A Snowboard allows a person to progress across snow by slipping on its surface faster than on foot and having to push through it. In form it is a single large board with both feet rigidly attached to the surface. Downhill, the speed can reach 30-70kph in the hands of an experienced skier on a prepared surface. A snowboard does not include Ski Poles for propulsion and thus can only be used in a limited fashion for flat country movement.

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    Snowshoes

    Showshoes
    Snowshoe.png
    Traditional wood snowshoe
    Type Personal mobility
    Tech Level TL–5
    Cost Cr60
    Size 4 liters
    Weight 1 kg

    Snowshoes: Large, somewhat awkward, but highly effective, snowshoes permit a character to allow normal walking speed over snow.

    The examples shown here are TL–5, but these are available from TL–0 and can be made from traditional materials of wood, leather and sinew (An example of which is in the image shown).

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    Swim Fins

    Swim Fins
    Type Personal mobility
    Tech Level TL–3
    Cost Cr 15
    Size 1.0 liter
    Weight 0.5 kg

    Swim Fins increase a diver’s speed in the water without exerting extra effort.

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    Thruster Pack

    Thruster Pack
    Type Personal mobility
    Tech Level TL–12
    Cost Cr8,200
    Size 65 liters
    Weight 68kg

    A Thruster Pack is a large pack designed to be used in zero-G and micro-gravity situations, usually with a person in a vacc suit. Similar in operation to a Grav belt and using Gravity Control Technology, the thruster pack provides six axis freedom of movement. The system provides up to 1G of thrust for up to 48 hours. It also provides automatic stabilization. The more advanced version of maneuver pack.

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    26 Personal mobility items[edit]

    Item Type TL Size Weight Cost
    Antigrav Insertion System Personal mobility 11 7.5kg Cr200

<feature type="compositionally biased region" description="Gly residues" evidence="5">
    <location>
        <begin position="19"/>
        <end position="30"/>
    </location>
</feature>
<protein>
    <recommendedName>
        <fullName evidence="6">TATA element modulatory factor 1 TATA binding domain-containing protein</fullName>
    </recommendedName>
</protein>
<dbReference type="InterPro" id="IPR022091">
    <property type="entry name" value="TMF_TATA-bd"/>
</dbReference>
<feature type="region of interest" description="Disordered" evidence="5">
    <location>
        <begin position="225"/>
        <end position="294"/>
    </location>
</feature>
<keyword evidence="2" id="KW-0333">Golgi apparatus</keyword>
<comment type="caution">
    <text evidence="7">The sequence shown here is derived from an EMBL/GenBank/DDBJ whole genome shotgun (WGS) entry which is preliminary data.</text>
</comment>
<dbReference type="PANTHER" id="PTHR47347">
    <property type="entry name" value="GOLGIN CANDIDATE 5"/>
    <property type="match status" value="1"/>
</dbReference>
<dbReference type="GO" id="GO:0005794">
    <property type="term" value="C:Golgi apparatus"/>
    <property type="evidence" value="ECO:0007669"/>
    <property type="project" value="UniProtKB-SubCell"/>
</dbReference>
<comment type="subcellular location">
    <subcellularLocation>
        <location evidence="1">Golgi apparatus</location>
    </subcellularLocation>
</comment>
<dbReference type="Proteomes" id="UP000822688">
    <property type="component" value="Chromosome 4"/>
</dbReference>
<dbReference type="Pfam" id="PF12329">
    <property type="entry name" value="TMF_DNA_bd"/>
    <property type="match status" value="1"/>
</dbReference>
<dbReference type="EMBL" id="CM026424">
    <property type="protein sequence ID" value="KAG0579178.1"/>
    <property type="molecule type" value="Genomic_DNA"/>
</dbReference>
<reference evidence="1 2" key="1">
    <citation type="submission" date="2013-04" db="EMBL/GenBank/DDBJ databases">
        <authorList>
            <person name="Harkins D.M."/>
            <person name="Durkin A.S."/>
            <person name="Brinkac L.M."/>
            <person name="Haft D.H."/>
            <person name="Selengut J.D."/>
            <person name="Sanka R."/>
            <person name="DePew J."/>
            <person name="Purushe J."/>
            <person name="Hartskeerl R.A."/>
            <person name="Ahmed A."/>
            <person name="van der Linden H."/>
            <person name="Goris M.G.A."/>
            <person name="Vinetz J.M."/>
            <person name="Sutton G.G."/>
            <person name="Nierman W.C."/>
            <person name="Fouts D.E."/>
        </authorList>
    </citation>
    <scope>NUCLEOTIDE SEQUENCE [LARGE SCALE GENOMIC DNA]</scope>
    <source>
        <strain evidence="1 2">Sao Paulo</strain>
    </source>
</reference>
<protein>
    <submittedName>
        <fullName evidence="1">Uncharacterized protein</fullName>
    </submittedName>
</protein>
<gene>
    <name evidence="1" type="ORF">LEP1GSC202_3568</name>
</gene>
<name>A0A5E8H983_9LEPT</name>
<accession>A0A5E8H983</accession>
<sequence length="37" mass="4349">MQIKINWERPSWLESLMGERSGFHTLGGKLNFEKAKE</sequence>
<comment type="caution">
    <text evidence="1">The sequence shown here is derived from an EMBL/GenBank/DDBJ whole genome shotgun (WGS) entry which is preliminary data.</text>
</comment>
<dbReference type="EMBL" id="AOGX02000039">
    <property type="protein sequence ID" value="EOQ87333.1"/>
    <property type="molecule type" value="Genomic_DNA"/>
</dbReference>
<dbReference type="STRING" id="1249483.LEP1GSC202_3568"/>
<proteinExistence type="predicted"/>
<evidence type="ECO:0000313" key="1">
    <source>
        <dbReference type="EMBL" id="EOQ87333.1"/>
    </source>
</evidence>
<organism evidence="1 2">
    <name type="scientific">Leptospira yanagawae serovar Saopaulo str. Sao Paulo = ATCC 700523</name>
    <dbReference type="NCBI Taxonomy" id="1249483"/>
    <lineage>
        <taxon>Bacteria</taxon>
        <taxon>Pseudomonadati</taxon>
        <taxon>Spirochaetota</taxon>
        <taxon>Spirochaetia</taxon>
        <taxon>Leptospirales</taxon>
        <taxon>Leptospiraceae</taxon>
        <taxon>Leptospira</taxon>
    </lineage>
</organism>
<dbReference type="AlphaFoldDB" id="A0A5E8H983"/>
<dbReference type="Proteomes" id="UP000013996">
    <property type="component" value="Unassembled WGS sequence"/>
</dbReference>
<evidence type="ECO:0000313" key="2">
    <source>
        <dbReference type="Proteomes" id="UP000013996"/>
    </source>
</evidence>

Climbing Boot Climbing gear 3 3 liters 1.5 kg Cr50
    Combat Boot Survival gear 9 3 liters 2 kg Cr40
    Crampon Personal mobility 4 250 gm Cr20
    Grapnel Climbing gear 2 4 liters 2 kg Cr15
    Grav Belt Personal mobility 12 25 liters 10kg Cr100,000
    Grav Parachute Personal mobility 10 15.0 liters 15.0 kg Cr2,500
    Ice axe Tool 3 3 liters 1.5 kg Rr25
    Jumar Hoist Climbing gear 6 2.0 liters 1.0 kg Cr50
    Luge Personal mobility 0 18 liters 23kg Cr10 to Cr1800
    Magnetic Gripper Personal mobility 7 0.5l 0.5kg Cr20
    Maneuver Pack Personal mobility 8 22.5l 5kg Cr1250
    Mechanical Wings Personal mobility 7 100.0 liters 10.0 kg Cr100
    Parachute Personal mobility 4 20.0 liters 15.0 kg Cr250
    Parawing Personal mobility 7 5 liters 5 kg Cr400
    Personal Reentry Kit Personal mobility 8 20 liters 14.5 kg Cr15,000
    Piton Climbing gear 4 0.1 liters 0.3 kg Cr5
    Powerboot Personal mobility 10 3 liters 2 kg Cr2,500
    Rappel kit Climbing Gear 7 5 liters 8 kg Cr 250
    Rock Shoes Climbing gear 4 0.5 liter 0.5 kg Cr10
    Rope Survival gear 4 5 liters 3kg Cr20
    Skis Personal mobility 0 3 liters (2m long) 3 kg Cr200
    Snowboard Personal mobility 0 4 liter (1m long) 3 kg Cr30
    Snowshoes Personal mobility 5 4 liters 1 kg Cr60
    Swim Fins Personal mobility 3 1.0 liter 0.5 kg Cr 15
    Thruster Pack Personal mobility 12 65 liters 68kg Cr8,200